N2 has been successfully used as the injection fluid for EOR and widely used in oilfield operations for gas cycling, reservoir pressure maintenance, and gas lift. The costs and limitations on availability of natural gas and CO2 have made N2 an economical alternative for oil recovery by gas miscible displacement. N2 is usually cheaper than CO2 or hydrocarbon-gas displacement in EOR applications and is not corrosive. Reservoirs in which miscible N2 injection is being used include Jay field, FL (Exxon) and Painter field, WY (Chevron). Successful miscible N2 injection was also performed in East Binger field, OK (Phillips) and Lake Barre field, LA (Texaco). The conditions that favor miscibility of crude oils with N2 include relatively high reservoir pressures and light or volatile oils rich in light and intermediate hydrocarbon (C2 through C5) components. Reservoirs that fit these conditions must be deep enough for the producing formation to withstand the high pressures required to achieve miscibility. This paper presents the results of a comprehensive laboratory study of N2 miscible flooding for enhanced recovery of light oil. Slim-tube displacement tests and coreflooding tests were performed with the oil to determine the displacement mechanisms. An important screening factor for the use of N2 in EOR is the minimum pressure for N2 to achieve miscibility with the crude oil through a multiple-contact process in porous media. Determination of the MMP of N2 with the oil is necessary to ensure operation of a miscible flood. The available literature data on the MMP of N2 with crude oils and synthetic oils are scarce; therefore, systematic slim-tube tests were conducted to determine the MMP for N2 miscible displacement of candidate oils. The tests determined the MMP of the different oils and the effects of temperature, reservoir fluid composition, and pressure on miscibility. The MMP data generated from this study and MMP data published by others were used to correlate these variables. A new empirical correlation for estimating the MMP for N2 with light oils was developed, tested, and found to be reliable. Coreflooding tests of the N2 miscible EOR process were conducted at high pressures in a Berea sandstone core 2 in. [5.08 cm] in diameter and 24 in. [60.0 cm] long, which provided a reservoir-like porous medium for testing the effect of several variables. Few N2 miscible coreflooding experiments have been reported by others, so one objective of this work was to determine the displacement efficiency of the N2 miscible process in experiments with laboratory cores. Other objectives were to test the effects of gravity stability and the differences between secondary and tertiary N2 injection. An oil-saturated slim tube was added before the core to generate a miscible transition zone before the injected N2 entered the cores. The N2/Lake Barre reservoir oil system previously studied in slim-tube MMP determinations and vapor/liquid equilibrium tests was chosen for the coreflood experiments. All floods were conducted at 6,000 psi [41.4 MPa] backpressure at 225F [107C]. By using the same core, fluids, temperature, pressure, and displacement rate for all corefloods, we could determine the effects of different injection mode and gravity stability.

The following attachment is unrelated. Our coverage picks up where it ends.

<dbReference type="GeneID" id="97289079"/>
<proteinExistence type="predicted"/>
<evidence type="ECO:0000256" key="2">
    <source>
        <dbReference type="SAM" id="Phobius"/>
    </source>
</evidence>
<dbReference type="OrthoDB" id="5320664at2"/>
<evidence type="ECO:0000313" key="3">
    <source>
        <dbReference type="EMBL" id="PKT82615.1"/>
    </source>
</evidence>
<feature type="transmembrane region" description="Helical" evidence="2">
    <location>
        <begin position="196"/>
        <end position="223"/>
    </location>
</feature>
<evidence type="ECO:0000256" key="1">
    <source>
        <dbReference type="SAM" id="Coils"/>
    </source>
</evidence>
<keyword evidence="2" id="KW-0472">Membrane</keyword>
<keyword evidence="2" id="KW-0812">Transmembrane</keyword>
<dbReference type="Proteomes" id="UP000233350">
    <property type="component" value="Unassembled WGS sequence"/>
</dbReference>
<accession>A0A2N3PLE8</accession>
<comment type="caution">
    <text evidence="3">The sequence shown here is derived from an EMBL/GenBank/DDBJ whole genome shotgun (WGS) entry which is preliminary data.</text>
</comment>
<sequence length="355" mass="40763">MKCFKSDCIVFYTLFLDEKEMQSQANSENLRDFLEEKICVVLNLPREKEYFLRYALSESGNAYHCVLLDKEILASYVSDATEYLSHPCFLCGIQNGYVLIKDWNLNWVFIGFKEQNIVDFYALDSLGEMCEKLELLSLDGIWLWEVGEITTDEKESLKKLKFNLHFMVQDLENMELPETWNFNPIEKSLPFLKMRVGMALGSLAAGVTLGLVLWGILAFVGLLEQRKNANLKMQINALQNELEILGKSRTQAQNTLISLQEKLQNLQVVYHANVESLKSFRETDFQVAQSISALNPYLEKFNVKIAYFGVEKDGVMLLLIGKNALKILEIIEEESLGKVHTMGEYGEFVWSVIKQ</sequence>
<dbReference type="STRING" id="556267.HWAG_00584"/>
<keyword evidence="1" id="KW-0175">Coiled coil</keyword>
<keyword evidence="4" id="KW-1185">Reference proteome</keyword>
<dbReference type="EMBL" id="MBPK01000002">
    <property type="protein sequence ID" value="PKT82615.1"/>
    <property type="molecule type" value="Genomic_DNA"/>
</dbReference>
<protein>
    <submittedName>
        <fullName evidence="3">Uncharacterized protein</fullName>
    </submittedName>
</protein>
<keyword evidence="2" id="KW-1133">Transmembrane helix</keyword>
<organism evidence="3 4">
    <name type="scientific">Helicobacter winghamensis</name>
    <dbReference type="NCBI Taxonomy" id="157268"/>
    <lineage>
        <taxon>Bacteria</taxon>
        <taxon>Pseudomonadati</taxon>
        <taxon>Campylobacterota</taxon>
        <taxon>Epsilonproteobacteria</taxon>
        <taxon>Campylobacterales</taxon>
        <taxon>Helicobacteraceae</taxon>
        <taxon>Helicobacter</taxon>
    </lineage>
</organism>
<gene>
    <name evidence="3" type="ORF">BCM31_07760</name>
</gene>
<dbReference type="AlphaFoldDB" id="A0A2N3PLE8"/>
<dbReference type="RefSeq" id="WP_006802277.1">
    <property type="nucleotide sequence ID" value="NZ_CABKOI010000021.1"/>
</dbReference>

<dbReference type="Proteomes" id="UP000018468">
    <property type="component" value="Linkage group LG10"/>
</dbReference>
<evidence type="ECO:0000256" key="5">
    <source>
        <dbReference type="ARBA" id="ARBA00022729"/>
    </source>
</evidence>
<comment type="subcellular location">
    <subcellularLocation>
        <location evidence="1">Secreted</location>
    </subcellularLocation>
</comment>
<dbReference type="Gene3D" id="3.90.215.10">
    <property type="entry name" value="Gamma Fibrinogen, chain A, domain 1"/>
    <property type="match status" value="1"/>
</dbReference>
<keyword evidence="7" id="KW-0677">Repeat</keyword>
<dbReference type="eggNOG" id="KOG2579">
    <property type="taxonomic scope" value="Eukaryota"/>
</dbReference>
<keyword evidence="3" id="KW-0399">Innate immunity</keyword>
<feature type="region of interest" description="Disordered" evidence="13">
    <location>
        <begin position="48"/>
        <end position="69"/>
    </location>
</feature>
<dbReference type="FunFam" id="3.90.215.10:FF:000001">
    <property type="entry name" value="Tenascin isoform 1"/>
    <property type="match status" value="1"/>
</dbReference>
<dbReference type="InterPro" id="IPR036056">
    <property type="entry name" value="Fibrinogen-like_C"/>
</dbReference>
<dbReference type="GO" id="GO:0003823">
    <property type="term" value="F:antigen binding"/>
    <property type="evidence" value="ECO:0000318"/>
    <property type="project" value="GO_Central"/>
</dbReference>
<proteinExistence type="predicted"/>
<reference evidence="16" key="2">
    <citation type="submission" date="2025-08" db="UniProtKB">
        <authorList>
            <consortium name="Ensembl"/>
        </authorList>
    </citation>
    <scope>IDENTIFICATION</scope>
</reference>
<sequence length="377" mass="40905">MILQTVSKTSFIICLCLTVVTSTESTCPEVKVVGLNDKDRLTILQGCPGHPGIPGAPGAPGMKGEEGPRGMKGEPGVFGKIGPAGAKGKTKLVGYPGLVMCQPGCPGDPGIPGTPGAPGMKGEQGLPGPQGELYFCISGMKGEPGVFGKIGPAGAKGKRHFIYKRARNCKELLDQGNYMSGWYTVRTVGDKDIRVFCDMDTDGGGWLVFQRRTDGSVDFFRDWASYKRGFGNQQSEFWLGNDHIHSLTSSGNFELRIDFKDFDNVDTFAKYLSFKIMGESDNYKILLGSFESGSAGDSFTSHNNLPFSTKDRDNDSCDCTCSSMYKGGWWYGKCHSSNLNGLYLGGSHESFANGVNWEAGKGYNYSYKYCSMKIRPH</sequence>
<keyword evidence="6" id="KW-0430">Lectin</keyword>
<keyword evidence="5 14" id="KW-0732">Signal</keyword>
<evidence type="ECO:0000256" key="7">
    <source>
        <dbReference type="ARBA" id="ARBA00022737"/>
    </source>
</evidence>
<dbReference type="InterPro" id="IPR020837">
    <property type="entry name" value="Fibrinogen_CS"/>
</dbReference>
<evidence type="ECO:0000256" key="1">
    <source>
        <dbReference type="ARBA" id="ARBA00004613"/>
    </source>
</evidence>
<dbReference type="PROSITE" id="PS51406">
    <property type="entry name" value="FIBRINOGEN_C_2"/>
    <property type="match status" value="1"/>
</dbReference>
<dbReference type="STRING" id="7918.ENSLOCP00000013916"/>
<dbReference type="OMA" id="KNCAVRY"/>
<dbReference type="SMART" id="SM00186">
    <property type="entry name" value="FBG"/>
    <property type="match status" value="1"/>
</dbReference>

Slim-tube displacement tests are commonly used for determining MMP. No standard has been agreed on for the apparatus and testing procedure. The length and diameter of the slim tube and the packing material vary. Orr et al., reported a variety of characteristics of slim-tube experiments. Nouar and Rock reported that the length and injection rate will affect oil recovery. In previous tests, we found, as they did, that increasing tube length increased oil recovery for miscible displacements but not for immiscible cases. Furthermore, increasing the injection rate decreased the recovery from an immiscible flood without affecting the recovery from a miscible flood. Thus, increasing both tube length and injection rate resulted in a more obvious inflection point on the recovery-vs.-pressure curve. In this research, a 120-ft [36.6-m]-long slim tube with 0.203-in. [0.516cm] ID was used for the MMP determination. This tube, packed with 140/200 mesh silica sand, had a porosity of 39% and absolute permeability of 7 darcies. The system was designed for a maximum operating pressure of 10,000 psi [68.9 MPa] and a temperature of 300F [149C]. Fig. 1 shows the experimental apparatus used for the slim-tube displacement tests. N2 injection rate was 48 cm3/h at the pump (at room temperature). The actual injection rate at the experimental temperature was higher owing to the thermal expansion of the gas as it entered the oven. Because some of the light crude oil used in these experiments was translucent and only slightly yellowish, the interface between the displacing gas and the displaced oil was not clearly visible in the visual cell. Therefore, distinguishing between "miscible" and "immiscible" in the transition zone was not possible by visual-cell observations. The MMP was therefore determined from a plot of recovery vs. pressure like that shown in Fig. 2. The MMP was defined as the pressure at which the recovery-vs.-pressure curve shows a sharp change in slope (the inflection point). Note that the recovery at 1.2 PV injection is above 95% of the original oil in place (OOIP). Displacement tests were conducted in the slim tube with three live oils that were recombined from the stock-tank oil (61.5 API [0.733 g/cm3]) from Lake Barre field and solution gas at GOR's of 84, 247, and 564 scf/bbl [15.1, 44.5, and 101.6 std m3/m3]. Table 1 gives the compositions of the oil and solution gas. Each recombined oil was tested at 225, 279, and 300F [107, 137, and 149C] and at pressures from its bubblepoint to 10,000 psi [68.9 MPa]. Fig. 2 shows the determination of the MMP for each oil at 279F [137C]. The MMP for stock-tank oil without solution gas is extremely high, but the MMP decreases with an increase in GOR. On the other hand, the bubblepoint pressure of oil increases with the increase of GOR. The bubblepoint pressure is the lower boundary of the MMP because oil at pressures below the bubblepoint becomes two-phase. The MMP's for the Lake Barre oil at three different temperatures, as well as the bubblepoint pressures, are plotted vs. solution GOR in Fig. 3. When CO2 is used as the displacing gas, the MMP is strongly temperature dependent.